They’ll ask for those later, if they want them at all. Each company has different evaluation metrics, and both our experts agreed that including positive reviews or scores doesn’t really say much, because you’re obviously going to hide any of the negatives!
Include a photo, and make sure it evokes your personality!
As with a corporate resume, companies can’t legally ask for your photo. But in the tour director world, it’s standard industry practice to include it voluntarily. But make sure the photo is a clear, high-resolution face shot so you don’t look like a member of the Witness Protection Program. Look like who you are! If you love adventure and the outdoors, present an image that conveys that. Get away from a sterile, drab corporate-style photo, and show us who you really are. Don’t paint a false picture of yourself that you think the company wants to see. One of our sample resumes showed an image of a man in a kayak, and even though Tauck doesn’t do rafting trips, Jacque liked seeing his personality in that image.
Think twice before going crazy with destination knowledge!
This should be a big relief to everyone: neither of our experts was terribly interested in long laundry lists of destination knowledge. Mary Ellen was a bit extreme: she’s laser focused on certain destinations, because of her company’s needs, so she didn’t care to see any destination knowledge that’s not what she needs. Jacque’s company sends people all around the world, and while they may be hiring you for a specific tour or area, she said she likes to see other regions you’re familiar with, to plan for your future in the company. Either way, simplicity is key, and you should think strategically about whether destination knowledge will help you land a job with the company. If you know they’re hiring for California tours, then trim down that section, and instead highlight your California experience in your cover letter.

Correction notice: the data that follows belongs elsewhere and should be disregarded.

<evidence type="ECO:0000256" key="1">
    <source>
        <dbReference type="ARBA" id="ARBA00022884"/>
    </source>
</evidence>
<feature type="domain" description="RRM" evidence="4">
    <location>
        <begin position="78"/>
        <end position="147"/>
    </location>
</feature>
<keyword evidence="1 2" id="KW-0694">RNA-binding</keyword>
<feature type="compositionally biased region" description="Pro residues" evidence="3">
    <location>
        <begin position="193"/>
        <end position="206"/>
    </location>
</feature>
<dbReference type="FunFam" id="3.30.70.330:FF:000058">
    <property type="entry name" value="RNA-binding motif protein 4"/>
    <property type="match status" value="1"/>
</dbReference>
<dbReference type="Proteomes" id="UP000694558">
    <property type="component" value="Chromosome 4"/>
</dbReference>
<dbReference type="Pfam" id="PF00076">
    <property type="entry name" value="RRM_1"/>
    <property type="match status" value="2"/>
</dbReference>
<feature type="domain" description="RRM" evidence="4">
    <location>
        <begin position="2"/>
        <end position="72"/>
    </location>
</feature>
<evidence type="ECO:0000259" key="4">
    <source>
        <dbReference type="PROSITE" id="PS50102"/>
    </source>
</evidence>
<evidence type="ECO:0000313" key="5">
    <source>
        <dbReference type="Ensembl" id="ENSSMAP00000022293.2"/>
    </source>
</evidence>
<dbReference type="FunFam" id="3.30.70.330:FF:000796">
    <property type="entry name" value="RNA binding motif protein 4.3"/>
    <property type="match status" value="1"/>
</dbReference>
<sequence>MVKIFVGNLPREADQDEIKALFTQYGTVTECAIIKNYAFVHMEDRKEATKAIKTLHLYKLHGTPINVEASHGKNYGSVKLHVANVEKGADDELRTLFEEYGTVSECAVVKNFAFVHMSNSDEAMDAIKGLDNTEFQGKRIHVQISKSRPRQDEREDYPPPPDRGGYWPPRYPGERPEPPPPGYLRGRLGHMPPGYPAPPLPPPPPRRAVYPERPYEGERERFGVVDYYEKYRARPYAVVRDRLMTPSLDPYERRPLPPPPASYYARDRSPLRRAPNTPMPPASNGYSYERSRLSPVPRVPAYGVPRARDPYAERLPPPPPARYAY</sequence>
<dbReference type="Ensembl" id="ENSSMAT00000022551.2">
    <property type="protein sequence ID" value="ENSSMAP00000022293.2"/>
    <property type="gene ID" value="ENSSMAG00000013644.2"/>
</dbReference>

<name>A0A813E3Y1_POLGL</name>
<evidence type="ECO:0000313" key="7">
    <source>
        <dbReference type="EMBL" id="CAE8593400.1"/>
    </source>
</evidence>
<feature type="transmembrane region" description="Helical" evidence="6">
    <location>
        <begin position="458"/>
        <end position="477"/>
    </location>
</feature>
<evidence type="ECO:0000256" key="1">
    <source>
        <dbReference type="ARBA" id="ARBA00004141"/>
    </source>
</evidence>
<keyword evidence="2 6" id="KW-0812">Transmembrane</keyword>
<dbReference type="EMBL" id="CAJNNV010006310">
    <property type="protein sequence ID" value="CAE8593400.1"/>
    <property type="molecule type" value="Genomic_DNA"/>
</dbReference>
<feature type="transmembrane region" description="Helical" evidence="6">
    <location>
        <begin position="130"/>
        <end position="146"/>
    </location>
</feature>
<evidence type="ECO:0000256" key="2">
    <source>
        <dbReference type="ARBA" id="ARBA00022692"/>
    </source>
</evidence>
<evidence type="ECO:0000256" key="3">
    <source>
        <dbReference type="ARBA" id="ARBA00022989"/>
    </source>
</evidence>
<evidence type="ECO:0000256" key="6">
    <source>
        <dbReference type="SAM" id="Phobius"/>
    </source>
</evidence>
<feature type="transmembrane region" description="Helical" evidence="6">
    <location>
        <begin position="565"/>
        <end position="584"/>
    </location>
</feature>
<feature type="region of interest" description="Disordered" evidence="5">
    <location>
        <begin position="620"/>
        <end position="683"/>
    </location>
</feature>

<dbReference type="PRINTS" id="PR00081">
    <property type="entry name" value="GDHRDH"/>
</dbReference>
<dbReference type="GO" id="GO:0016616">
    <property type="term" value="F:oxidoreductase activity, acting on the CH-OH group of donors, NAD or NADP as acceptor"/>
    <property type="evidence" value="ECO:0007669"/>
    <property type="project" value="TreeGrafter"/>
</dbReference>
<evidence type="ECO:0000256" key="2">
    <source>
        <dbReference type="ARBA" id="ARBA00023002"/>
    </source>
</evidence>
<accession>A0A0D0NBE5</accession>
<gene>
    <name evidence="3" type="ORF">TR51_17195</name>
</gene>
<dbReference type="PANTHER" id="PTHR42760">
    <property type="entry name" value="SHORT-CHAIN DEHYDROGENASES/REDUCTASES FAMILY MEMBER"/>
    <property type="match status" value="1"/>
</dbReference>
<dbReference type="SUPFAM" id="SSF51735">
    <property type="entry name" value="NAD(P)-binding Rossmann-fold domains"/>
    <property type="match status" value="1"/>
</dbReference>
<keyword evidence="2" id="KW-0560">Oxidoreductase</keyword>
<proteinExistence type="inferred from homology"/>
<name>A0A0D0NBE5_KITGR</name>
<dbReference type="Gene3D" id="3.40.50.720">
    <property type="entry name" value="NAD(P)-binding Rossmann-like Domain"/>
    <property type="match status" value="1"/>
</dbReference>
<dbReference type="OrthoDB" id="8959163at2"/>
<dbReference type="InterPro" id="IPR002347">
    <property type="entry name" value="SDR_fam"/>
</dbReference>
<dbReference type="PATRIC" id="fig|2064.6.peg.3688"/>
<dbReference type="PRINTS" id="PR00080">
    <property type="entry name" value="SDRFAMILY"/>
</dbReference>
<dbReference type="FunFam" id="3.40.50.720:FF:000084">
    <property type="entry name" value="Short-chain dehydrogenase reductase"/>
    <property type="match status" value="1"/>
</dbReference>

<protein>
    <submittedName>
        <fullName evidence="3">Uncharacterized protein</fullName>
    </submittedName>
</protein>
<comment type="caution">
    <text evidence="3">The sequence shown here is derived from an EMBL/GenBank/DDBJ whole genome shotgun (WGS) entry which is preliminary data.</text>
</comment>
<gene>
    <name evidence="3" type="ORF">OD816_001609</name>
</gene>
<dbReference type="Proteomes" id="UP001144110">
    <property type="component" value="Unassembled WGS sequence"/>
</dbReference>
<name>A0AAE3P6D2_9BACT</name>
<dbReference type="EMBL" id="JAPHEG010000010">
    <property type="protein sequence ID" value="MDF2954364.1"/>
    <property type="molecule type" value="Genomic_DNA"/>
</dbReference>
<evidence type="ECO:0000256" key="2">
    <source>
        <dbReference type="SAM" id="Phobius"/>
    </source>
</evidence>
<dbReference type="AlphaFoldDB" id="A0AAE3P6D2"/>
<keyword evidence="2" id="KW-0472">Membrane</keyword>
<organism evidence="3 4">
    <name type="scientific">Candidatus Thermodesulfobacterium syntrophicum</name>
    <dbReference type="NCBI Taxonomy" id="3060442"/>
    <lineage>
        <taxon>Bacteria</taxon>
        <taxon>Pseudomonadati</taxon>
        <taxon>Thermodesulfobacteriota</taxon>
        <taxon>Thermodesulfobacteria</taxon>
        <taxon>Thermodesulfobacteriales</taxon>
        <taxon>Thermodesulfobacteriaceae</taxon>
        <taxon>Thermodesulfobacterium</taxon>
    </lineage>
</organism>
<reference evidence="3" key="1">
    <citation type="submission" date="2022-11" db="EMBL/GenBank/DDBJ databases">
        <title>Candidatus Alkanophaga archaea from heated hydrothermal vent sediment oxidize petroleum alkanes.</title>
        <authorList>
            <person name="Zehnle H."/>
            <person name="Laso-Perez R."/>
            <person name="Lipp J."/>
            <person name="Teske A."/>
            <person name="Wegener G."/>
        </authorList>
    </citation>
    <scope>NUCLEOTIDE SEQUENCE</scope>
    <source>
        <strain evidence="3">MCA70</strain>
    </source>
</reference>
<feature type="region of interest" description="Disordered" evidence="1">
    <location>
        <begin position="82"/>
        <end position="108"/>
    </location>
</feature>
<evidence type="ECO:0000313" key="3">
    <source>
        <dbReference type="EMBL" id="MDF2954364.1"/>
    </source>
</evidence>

You don’t need to account for every year you’ve been alive!
Corporate resumes are very different than a tour director resume. An HR manager for a giant health care corporation might be concerned if they don’t see that you’ve worked nonstop for years. But tour operators want to see that you have experience in the kinds of skills that will matter as a tour director. They’re not as easily impressed by big job titles and fancy terminology. Be a human being on your resume, not a sanitized, corporate cog!
Your video introduction is important.